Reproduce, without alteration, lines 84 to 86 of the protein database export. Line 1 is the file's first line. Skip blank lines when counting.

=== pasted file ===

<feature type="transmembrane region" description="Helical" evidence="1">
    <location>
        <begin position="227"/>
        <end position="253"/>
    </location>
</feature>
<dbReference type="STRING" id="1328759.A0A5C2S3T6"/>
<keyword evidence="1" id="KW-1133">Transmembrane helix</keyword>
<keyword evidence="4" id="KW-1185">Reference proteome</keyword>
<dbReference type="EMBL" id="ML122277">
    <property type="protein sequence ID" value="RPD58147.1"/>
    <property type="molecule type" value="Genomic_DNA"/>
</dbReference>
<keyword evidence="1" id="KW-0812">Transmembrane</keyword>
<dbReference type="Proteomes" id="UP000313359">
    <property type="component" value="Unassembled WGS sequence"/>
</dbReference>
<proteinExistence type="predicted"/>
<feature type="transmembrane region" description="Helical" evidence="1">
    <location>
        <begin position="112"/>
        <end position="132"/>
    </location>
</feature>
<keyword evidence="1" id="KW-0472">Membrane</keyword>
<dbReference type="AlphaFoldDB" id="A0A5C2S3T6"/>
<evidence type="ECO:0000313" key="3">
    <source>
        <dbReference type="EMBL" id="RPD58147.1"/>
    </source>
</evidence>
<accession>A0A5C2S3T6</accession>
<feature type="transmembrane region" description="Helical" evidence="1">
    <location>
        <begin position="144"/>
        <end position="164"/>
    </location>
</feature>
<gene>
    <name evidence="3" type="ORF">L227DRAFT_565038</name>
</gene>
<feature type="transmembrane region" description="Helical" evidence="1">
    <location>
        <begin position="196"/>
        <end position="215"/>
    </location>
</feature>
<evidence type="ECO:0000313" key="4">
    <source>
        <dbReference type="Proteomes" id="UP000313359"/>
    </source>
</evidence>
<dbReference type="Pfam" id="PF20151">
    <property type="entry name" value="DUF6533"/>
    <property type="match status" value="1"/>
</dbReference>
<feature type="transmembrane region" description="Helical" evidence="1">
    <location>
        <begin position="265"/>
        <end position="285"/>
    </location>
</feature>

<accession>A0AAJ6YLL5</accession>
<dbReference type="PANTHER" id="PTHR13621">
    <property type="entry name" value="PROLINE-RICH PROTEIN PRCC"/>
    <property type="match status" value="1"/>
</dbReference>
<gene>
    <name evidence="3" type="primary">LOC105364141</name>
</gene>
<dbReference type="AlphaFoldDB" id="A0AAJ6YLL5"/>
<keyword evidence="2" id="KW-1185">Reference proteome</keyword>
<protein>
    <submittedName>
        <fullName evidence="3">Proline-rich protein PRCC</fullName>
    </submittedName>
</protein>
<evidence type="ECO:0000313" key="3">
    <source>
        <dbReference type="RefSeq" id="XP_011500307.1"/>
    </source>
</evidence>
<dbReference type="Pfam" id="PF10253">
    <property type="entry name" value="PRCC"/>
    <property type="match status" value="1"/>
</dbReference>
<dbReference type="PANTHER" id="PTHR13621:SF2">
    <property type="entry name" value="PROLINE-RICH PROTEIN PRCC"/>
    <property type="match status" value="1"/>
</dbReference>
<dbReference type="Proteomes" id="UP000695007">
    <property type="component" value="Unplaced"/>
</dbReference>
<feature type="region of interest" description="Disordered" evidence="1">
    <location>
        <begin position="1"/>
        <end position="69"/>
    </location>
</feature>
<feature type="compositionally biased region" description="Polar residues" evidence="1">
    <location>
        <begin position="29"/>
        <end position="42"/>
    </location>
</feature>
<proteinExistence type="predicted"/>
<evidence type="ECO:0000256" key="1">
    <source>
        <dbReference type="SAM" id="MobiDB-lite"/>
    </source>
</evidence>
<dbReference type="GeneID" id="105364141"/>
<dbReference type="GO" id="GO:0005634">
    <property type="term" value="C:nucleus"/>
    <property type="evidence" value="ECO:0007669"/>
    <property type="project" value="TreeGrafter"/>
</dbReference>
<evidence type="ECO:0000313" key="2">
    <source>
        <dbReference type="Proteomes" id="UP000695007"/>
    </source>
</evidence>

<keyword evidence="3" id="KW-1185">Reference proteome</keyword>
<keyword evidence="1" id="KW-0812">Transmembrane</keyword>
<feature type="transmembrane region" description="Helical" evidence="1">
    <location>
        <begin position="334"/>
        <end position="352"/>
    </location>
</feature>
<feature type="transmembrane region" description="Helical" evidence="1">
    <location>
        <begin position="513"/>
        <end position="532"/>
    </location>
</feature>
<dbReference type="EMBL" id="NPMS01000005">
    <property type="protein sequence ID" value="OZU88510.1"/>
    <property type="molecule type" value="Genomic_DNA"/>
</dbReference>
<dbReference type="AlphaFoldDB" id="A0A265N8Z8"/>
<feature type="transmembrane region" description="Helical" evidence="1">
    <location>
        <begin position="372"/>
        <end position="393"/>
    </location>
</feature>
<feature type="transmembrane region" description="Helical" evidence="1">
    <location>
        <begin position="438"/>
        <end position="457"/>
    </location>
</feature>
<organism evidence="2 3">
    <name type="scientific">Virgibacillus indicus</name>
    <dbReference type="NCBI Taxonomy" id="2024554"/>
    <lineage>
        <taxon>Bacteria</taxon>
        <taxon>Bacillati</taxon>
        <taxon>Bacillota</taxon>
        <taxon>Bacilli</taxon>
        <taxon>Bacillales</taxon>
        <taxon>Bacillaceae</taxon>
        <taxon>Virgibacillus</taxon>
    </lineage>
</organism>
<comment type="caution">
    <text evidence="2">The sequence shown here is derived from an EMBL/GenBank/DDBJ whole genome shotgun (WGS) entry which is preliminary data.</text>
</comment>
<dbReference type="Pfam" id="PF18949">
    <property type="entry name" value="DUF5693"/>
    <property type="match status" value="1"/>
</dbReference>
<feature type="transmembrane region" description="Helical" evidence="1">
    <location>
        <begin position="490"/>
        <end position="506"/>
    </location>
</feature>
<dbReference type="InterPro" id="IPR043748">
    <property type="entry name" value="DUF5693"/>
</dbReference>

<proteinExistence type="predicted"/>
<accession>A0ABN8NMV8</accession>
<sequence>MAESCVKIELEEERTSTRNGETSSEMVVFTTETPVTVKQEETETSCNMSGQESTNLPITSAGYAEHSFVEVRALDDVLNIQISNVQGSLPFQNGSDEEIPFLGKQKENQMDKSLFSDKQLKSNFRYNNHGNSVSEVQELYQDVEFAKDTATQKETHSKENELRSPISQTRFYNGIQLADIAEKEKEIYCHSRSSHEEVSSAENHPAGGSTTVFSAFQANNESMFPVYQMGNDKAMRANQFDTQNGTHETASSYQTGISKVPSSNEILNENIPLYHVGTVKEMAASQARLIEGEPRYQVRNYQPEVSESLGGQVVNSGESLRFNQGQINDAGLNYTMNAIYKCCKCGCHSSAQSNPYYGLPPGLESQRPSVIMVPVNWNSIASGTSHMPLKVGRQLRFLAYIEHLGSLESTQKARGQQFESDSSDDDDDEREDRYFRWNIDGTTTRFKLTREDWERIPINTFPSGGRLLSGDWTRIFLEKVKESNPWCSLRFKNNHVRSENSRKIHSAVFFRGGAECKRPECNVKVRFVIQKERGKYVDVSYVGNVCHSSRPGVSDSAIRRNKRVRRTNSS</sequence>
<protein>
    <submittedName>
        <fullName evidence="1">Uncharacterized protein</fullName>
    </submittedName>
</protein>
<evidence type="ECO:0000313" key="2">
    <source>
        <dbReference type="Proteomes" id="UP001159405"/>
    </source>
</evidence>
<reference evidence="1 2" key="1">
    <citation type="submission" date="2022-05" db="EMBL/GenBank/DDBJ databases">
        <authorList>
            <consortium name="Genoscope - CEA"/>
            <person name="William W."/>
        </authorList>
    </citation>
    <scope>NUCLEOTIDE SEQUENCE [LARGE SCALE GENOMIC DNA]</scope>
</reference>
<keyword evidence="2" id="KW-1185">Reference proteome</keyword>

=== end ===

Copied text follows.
    <property type="entry name" value="PRCC"/>
    <property type="match status" value="1"/>
</dbReference>